Environmental management entails an understanding of how the Earth functions and how humans interact with those functions. It is a multifaceted approach to identifying environmental changes and maximising the benefits of those changes to the environment, while seeking to avoid or reduce degradation. Environmental management systems are set up to protect the environment and human health by active measures such as control, mitigation, planning, and implementation. The goal is to improve the quality of life while ensuring the quality of the environment is not compromised. Effective environmental management is integral to the mandate of the EPA.
Public participation can contribute to better decisions!
Public participation seeks to involve stakeholders and ‘the public’ in problem solving or decision-making, and utilises those inputs to aid in the decision-making process.
Decision-makers have more access to information during their interactions with the public. People who know the proposed project area can share additional facts, values, and perspectives that are critical to the implementation of the project.
Public input can have heavy bearing on the decision-making process. It affords stakeholders (those that have an interest, such as individuals, interest groups, communities etc) the opportunity to influence decisions that affect them and/or the natural environment. They can then incorporate the best information and expertise from stakeholders involved to ensure that the most feasible decisions are made regarding the project.
Public participation involves you!
Public participation is integral to the operation of the Environmental Protection Agency. The Environmental Protection Act 1996 (hereafter, “the Act”) requires the Agency:
To promote the participation of members of the public in the process of integrating environmental concerns in planning for development on a sustainable basis. (Section 4 (1) (b) of the Act)
To promote and encourage a better understanding and appreciation of the natural environment and its role in social and economic development. (Section 4 (1) (j) of the Act)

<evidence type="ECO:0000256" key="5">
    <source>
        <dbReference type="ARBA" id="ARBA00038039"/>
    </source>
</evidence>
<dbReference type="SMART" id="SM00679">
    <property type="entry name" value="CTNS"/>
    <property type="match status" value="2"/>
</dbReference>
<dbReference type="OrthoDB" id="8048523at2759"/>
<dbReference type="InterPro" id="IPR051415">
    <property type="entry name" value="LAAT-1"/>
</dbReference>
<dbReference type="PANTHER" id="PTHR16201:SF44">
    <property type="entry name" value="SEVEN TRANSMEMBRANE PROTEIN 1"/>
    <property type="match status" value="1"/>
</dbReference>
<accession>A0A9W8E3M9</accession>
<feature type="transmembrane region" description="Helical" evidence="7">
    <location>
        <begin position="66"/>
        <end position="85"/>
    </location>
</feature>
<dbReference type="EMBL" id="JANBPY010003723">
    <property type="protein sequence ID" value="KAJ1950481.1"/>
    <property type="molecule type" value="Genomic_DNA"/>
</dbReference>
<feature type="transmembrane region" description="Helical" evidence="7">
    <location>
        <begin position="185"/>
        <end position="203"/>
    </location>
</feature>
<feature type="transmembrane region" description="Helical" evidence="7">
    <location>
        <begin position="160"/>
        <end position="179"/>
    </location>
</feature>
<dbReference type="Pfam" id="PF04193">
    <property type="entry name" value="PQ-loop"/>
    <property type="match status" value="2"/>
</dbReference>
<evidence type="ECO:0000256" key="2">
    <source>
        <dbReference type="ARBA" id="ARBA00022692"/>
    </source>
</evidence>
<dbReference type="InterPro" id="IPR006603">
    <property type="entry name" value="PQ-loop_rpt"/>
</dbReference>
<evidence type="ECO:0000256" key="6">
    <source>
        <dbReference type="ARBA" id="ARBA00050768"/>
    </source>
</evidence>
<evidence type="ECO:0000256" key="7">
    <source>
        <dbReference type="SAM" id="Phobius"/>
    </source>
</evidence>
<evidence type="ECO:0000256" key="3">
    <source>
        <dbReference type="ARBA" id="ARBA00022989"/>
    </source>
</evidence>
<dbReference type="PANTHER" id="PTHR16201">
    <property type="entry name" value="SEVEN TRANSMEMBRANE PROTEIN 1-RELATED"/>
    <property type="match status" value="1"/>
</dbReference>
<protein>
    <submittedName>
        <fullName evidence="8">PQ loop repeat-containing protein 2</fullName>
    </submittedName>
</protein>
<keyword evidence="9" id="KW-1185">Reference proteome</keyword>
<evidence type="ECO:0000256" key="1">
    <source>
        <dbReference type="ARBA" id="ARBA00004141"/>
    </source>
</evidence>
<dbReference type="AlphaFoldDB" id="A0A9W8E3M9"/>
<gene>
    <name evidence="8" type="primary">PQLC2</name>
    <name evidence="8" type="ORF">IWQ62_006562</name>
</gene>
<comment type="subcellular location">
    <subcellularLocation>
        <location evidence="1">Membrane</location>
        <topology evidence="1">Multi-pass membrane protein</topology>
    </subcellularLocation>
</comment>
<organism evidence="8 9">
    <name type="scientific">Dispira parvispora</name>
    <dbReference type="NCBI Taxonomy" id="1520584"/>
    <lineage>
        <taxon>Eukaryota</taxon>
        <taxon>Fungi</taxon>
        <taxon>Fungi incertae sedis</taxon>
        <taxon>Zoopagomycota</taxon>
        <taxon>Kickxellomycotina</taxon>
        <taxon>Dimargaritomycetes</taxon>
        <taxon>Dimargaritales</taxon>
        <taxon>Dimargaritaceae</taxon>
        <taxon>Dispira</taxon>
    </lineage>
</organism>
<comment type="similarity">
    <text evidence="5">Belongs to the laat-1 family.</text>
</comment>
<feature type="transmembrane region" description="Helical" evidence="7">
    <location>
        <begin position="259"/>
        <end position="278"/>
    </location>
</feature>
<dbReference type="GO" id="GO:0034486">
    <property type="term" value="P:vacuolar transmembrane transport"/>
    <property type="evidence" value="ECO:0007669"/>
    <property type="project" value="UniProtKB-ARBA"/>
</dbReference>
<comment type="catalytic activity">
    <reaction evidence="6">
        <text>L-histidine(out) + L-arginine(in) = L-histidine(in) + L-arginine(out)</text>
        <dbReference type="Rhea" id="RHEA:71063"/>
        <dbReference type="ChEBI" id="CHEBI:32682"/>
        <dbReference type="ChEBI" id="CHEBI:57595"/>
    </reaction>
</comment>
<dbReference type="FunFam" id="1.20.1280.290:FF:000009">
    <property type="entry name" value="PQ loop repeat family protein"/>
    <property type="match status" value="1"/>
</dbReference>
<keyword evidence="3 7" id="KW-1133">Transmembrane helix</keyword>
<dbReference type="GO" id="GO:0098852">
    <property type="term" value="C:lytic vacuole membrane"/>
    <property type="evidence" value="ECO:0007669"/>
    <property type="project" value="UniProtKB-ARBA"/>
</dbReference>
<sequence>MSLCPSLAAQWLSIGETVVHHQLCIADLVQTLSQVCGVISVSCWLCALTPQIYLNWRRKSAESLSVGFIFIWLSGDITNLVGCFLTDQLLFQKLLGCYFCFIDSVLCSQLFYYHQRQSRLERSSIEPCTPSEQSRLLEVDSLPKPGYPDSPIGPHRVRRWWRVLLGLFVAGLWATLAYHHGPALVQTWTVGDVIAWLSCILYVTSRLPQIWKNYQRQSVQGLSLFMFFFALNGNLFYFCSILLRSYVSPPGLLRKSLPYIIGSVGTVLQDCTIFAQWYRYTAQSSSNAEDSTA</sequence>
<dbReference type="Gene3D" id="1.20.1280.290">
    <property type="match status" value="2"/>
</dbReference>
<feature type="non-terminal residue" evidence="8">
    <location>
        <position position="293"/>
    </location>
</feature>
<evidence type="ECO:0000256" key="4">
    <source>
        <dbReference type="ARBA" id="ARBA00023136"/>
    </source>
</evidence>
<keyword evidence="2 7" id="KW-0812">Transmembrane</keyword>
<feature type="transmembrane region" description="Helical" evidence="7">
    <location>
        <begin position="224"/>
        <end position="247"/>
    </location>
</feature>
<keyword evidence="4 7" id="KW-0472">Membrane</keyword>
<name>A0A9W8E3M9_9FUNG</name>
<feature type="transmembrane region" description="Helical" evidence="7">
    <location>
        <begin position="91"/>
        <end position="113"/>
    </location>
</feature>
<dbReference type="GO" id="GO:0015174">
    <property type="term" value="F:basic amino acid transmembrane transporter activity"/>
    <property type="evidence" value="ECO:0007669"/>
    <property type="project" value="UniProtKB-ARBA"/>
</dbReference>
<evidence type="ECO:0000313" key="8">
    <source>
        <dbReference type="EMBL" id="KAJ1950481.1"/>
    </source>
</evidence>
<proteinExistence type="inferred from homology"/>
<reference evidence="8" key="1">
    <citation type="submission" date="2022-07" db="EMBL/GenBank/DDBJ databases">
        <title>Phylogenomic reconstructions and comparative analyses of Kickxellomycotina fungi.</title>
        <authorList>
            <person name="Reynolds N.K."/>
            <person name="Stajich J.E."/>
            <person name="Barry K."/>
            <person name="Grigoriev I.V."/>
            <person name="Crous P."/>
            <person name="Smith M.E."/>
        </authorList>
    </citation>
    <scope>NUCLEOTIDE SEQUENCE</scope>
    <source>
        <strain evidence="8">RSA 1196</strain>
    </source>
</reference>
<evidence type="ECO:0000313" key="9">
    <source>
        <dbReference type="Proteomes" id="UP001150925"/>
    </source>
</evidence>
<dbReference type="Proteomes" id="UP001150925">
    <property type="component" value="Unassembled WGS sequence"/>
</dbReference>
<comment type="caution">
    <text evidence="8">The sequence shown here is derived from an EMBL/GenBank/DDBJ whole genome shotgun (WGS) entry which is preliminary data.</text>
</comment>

Additionally, for projects requiring Environmental Impact Assessments (EIA), public participation at all stages of the project is critical to the success of the project. Moreover, during the conduct of the EIA, the engagement of appropriate and adequate stakeholders should not be undermined. Further, the Act requires the developer and persons carrying out the EIA to:
Consult members of the public, interested bodies and organisations, (Section 11 (9) (a) of the Act) and to:
Provide to members of the public on request, copies of information for the EIA (Section 11 (9) (b) of the Act).
Public participation should not be seen as a single event, but as a process. It consists of a series of activities and actions. Moreover, the Agency has established guidelines for projects requiring EIA, and will continue to work with developers to ensure adequate stakeholder engagement in developmental projects.
Public participation might take different approaches
This really is dependent on several factors, including the legal and institutional system requirements, capacity of the relevant actors, socio-cultural factors, economic factors, scope of the project, risks the project may pose etc. The approaches to public participation include information-sharing, written submissions, scoping meetings, consultations, disclosure meetings, active participation etc.
Working together with the public to identify alternatives and the preferred solutions to potential adverse impacts can also empower the community to take ownership of the project.
According to the International Development Bank in its “Meaningful-Stakeholder-Consultation” publication, public participation is not limited to the use of one tool only; a variety of tools and techniques can be used to inform the public, generate public participation, collect inputs, and ensure some level of consensus is reached.
Why is public participation important?
Public participation is not simply a prudent course, but is a necessary course of action. It actually results in better outcomes and better governance of projects. The Agency has always recognised the need for public participation, and has been working on strengthening its stakeholder engagement policies.
When executed in a meaningful way, public participation would benefit not only the Agency, but the project developer and/or company in many ways, some of which include:
1. Saving cost;
2. Avoiding damage to reputation;
3. Identifying potential hazards and reducing risks;
4. Providing a more holistic view of the project;
5. Identifying available skills;
6. Early warning, better, understanding, more perspectives; and
7. Aiding in acquiring baseline data.
Public participation allows for more informed decision-making that reflects public interests and values.
The EPA publishes public notices for written submissions on projects in accordance with the requirements of the Environmental Protection Act 1996. Additionally, public meetings and consultations are held in collaboration with the developer for various projects. Be sure to follow the Agency’s social media pages, visit our website, listen to our media programmes, and participate in the public meetings/consultations on projects in your area.
You can share your ideas and questions by sending letters to: “Our Earth, Our Environment”, C/O ECEA Programme, Environmental Protection Agency, Ganges Street, Sophia, GEORGETOWN, or email us at: [email protected] Follow us on Facebook and Instagram, and subscribe to our YouTube channel.